We may have been quarantined, on lockdown, social distancing, missing our favorite restaurants and outings, longing for friend hangouts, challenged with online dating, touch deprived, sick of tight quarters with our live-ins or just off kilter with the arrangement of our lives in 2020, but there was no shortage of sexual and gender events to both celebrate and shake our heads about.
Looking back on all that happened in 2020, here were some of the highlights when it comes to sexuality and gender.
It’s dizzying to try to keep up with the other ongoing pandemic, the often ignored one: sexual harassment. The good news is that it has been continually named and exposed and we can only hope that it is changing.
2020 saw a bevy of cases involving everyone from Sommeliers to a top whiskey critic, top modeling agents, museum curators, a Paris mayor, a UK legislator, many U.S. public servants and legislators, the NFL, a Yale law professor, the Hearst Magazine president, a hymn-writer resulting in the Catholic church dropping his hymns and harassers from Jeffrey Epstein’s circle. It goes on and on and they are too many to name.
In such a year, it is ironic that the United Nations decided not to renew the contract of Purna Sen who was appointed in 2018 to address harassment, assault and discrimination at work, including within the UN.
So much happened around LGBTQ Rights this year. The story of the year was that LGBTQ people were disportionately affected by the pandemic in the U.S., especially LGBTQ people of color. We were more likely to contract the virus, while we have less affordable access to healthcare, and are more likely to have been negatively affected economically including losing jobs and taking pay cuts.
Due to urgent need of donated blood in the U.S. during the pandemic, the FDA loosened the restrictions on men who have sex with men from a deferral period of one full year to 3 months. Restrictions on blood donations were also relaxed in the United Kingdom and New Zealand.
The Trump administration attempted to roll back an Obama-era executive order that protected transgender individuals from discrimination in healthcare, but it was blocked by a federal judge.
Sadly, at least 42 transgender or gender non-conforming people were killed in the U.S. this year, a majority of them Black or Latinx transgender women.
There was a lot of good news for LGBTQ folks. Croatia gay couples can now foster children,
Hong Kong struck down discriminatory public housing policies that restricted access to same-sex couples, Washington state banned the gay panic defense as a defense to a crime, Albania became the 3rd European country to ban conversion therapy, the president of Zambia pardoned nearly 3000 people that were convicted of homosexuality, same sex marriage became legal in Costa Rica and on February 11, the first same-sex couple in Northern Ireland got married.
Womxn’s Rights and Gender Issues
As far as Womxn’s rights and gender issues, again, the lead story was the pandemic. The emotional impact of the pandemic is mostly falling on women. With women comprising 69% of health care professionals, women were more likely to experience an increase in unpaid care and domestic labor, job and income loss and and an increased risk of domestic violence. At the start of the pandemic, about 2,651,000 women left the workforce bearing disportionately the demands of unpaid domestic labor and child care. There was a 2 hour gender gap in unpaid work and domestic care during the pandemic. Mothers who continue to work had to reduce their work hours five times more than fathers.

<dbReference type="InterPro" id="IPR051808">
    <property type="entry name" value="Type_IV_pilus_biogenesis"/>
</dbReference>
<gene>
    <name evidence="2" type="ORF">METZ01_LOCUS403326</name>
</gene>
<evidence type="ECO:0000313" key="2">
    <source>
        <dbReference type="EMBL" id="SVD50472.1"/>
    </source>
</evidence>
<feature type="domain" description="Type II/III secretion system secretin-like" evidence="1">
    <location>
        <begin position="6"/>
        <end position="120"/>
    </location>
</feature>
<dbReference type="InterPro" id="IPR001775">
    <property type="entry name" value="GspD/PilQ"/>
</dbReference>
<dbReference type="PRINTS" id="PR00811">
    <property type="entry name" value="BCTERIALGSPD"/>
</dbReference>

In positive news, that impacts people of all genders, especially womxn, the idea of decriminalizing sex work has broken through into public conversation this year.
Reproductive Health and Justice
A study in the U.S. shows that pandemic-related worries about finances and job stability, as well as general unease about the future, may be having an effect on how women feel about having children. It is reported that more than 40% of women have declared having changed their plans about when to have children, or how many children to have, due to the COVID-19 pandemic. Furthermore, black women (44%) and Hispanic women (48%) were more likely than white women (28%) to state that they wanted to have children later or wanted fewer children because of the pandemic. There was an estimated 60 million potential fewer users of modern contraceptive due to disrupted services during the pandemic.
The SCOTUS upheld the Trump Administration rule that employers could deny access to birth control on health care plans if they have religious or moral objections. Many U.S. states used the cornavirus pandemic as an excuse to ban abortions.
Most Important of All
Beyond the pandemic, the biggest, most important story of the year was the story of George Floyd’s death and the firestorm of protests it evoked across the U.S. and around the world. Racism and white supremacy were brought forward into the light so that we can examine the systems that harm people of color and have a broader public conversation about how we change them. The conversation about defunding the police and creating community systems that are designed to address various kinds of problems people face, including mental health issues, homelessness, health issues and other social challenges offers hope for what we will create in the future.
Many Black authors who write about racial justice saw their books flying off the shelves, and we all get to continue to deepen this conversation and the work to create a truly just and equitable society. What is the first book you will read about racial justice, racism and whiteness this year? We get to understand ever more deeply how much race, gender, sexuality, disability and other aspects of who we are are interrelated.
I hope that we create new pathways to sexual liberation, empowerment and fulfillment for all people in 2021. I invite you to actively be a part of it.